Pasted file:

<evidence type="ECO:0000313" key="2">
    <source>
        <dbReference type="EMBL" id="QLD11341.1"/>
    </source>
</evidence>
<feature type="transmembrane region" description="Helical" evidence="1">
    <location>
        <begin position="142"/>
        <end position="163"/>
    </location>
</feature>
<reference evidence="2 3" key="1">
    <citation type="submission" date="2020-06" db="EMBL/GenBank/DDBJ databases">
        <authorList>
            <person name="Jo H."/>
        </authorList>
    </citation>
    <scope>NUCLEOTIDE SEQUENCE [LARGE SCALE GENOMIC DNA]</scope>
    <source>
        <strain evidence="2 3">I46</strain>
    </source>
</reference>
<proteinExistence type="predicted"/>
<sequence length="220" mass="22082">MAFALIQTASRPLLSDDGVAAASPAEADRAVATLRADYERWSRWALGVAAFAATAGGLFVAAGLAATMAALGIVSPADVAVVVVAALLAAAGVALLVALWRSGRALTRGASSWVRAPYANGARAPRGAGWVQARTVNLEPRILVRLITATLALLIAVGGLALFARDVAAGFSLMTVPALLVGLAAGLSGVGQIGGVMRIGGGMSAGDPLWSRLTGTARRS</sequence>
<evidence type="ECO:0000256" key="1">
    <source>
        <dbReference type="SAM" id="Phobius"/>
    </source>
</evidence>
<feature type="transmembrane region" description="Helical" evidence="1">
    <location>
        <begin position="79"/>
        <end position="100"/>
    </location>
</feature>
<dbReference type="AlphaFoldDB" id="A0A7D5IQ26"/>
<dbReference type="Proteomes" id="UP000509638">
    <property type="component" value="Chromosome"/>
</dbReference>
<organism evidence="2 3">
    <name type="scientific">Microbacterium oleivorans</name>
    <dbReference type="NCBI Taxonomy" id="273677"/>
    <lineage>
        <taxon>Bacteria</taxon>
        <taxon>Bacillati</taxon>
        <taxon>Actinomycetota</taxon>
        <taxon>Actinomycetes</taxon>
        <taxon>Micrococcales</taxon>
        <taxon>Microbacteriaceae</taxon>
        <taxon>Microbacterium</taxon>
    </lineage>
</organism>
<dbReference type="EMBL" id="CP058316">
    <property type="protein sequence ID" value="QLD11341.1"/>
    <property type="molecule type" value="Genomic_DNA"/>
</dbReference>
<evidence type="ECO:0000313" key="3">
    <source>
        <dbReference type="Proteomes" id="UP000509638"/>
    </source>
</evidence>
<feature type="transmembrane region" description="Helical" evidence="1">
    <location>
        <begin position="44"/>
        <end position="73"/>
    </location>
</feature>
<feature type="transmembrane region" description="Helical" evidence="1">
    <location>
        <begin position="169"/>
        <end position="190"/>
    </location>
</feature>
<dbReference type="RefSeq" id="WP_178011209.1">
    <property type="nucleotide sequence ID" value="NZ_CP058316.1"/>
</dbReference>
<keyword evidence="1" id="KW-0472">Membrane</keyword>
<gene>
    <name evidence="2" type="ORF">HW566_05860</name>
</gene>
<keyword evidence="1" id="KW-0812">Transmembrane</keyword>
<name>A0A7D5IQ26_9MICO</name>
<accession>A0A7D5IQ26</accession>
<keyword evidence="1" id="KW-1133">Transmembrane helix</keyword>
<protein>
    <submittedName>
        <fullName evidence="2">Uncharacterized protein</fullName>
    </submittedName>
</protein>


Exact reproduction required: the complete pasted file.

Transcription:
<evidence type="ECO:0000313" key="2">
    <source>
        <dbReference type="EMBL" id="QLD11341.1"/>
    </source>
</evidence>
<feature type="transmembrane region" description="Helical" evidence="1">
    <location>
        <begin position="142"/>
        <end position="163"/>
    </location>
</feature>
<reference evidence="2 3" key="1">
    <citation type="submission" date="2020-06" db="EMBL/GenBank/DDBJ databases">
        <authorList>
            <person name="Jo H."/>
        </authorList>
    </citation>
    <scope>NUCLEOTIDE SEQUENCE [LARGE SCALE GENOMIC DNA]</scope>
    <source>
        <strain evidence="2 3">I46</strain>
    </source>
</reference>
<proteinExistence type="predicted"/>
<sequence length="220" mass="22082">MAFALIQTASRPLLSDDGVAAASPAEADRAVATLRADYERWSRWALGVAAFAATAGGLFVAAGLAATMAALGIVSPADVAVVVVAALLAAAGVALLVALWRSGRALTRGASSWVRAPYANGARAPRGAGWVQARTVNLEPRILVRLITATLALLIAVGGLALFARDVAAGFSLMTVPALLVGLAAGLSGVGQIGGVMRIGGGMSAGDPLWSRLTGTARRS</sequence>
<evidence type="ECO:0000256" key="1">
    <source>
        <dbReference type="SAM" id="Phobius"/>
    </source>
</evidence>
<feature type="transmembrane region" description="Helical" evidence="1">
    <location>
        <begin position="79"/>
        <end position="100"/>
    </location>
</feature>
<dbReference type="AlphaFoldDB" id="A0A7D5IQ26"/>
<dbReference type="Proteomes" id="UP000509638">
    <property type="component" value="Chromosome"/>
</dbReference>
<organism evidence="2 3">
    <name type="scientific">Microbacterium oleivorans</name>
    <dbReference type="NCBI Taxonomy" id="273677"/>
    <lineage>
        <taxon>Bacteria</taxon>
        <taxon>Bacillati</taxon>
        <taxon>Actinomycetota</taxon>
        <taxon>Actinomycetes</taxon>
        <taxon>Micrococcales</taxon>
        <taxon>Microbacteriaceae</taxon>
        <taxon>Microbacterium</taxon>
    </lineage>
</organism>
<dbReference type="EMBL" id="CP058316">
    <property type="protein sequence ID" value="QLD11341.1"/>
    <property type="molecule type" value="Genomic_DNA"/>
</dbReference>
<evidence type="ECO:0000313" key="3">
    <source>
        <dbReference type="Proteomes" id="UP000509638"/>
    </source>
</evidence>
<feature type="transmembrane region" description="Helical" evidence="1">
    <location>
        <begin position="44"/>
        <end position="73"/>
    </location>
</feature>
<feature type="transmembrane region" description="Helical" evidence="1">
    <location>
        <begin position="169"/>
        <end position="190"/>
    </location>
</feature>
<dbReference type="RefSeq" id="WP_178011209.1">
    <property type="nucleotide sequence ID" value="NZ_CP058316.1"/>
</dbReference>
<keyword evidence="1" id="KW-0472">Membrane</keyword>
<gene>
    <name evidence="2" type="ORF">HW566_05860</name>
</gene>
<keyword evidence="1" id="KW-0812">Transmembrane</keyword>
<name>A0A7D5IQ26_9MICO</name>
<accession>A0A7D5IQ26</accession>
<keyword evidence="1" id="KW-1133">Transmembrane helix</keyword>
<protein>
    <submittedName>
        <fullName evidence="2">Uncharacterized protein</fullName>
    </submittedName>
</protein>